United Parcel Service (UPS) was founded in 1907 as a messenger company. It has grown into a multi-billion dollar corporation. Today UPS is a global company and one of the most admired and recognized brands in the world. UPS has become the largest delivery package company and leading provider of specialized transportation and logistics services in the world.
DHL 31%, USPS 8%, FedEx 27%, and Amazon 3%. From these numbers Amazon is a very small player in the shipping department. Every competitor, expect DHL, are currently shipping the excess freight that Amazon cannot maintain. With Amazon 's move to acquire more of the market, these competitors need to be on the lookout because portions of their market share can be taken away. These major shipping firms only provide shipping services not offering household products like Amazon. With Amazon starting by semi-supplementing their shipping avenues, Amazon has the potential to grow even larger. The market cap numbers are not a good basis to judge market share on since FedEx and UPS have the majority of the market in the shipping industry. FedEx and UPS are the major competitors against Amazon and its new shipping department. FedEx and UPS had the most recent annual net income of $50.3 billion and $58.3 billion respectively. They represent the majority of packages delivery from individuals, businesses, and online retailers.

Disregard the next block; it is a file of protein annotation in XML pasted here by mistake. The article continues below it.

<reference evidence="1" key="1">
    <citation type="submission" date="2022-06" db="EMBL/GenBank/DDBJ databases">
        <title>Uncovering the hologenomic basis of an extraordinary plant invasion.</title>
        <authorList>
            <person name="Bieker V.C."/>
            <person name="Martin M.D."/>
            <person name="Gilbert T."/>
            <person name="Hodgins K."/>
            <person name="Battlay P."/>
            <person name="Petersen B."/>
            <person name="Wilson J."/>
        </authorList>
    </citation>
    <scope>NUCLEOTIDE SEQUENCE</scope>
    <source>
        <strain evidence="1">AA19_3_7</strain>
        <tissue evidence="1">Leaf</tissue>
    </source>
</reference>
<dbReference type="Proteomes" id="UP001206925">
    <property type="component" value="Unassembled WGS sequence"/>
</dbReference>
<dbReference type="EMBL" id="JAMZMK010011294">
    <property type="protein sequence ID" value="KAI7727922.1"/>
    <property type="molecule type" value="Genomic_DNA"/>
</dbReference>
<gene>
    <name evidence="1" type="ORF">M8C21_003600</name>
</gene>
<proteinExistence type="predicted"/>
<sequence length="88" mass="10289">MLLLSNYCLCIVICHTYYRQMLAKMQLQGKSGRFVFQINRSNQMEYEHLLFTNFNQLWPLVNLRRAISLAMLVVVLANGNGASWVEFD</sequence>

UPS has been in the package delivery business for 95 years, providing services to businesses and consumers worldwide in more than 200 countries. In 1994, UPS began to investigate the potential of e-commerce and started an internal group focused on enabling e-commerce. UPS redefined its core business and found ways to change its structure and processes, forming new businesses to take advantage of new opportunities. UPS was interested in finding ways to leverage their extensive infrastructure and expertise in basic transportation of goods, services, and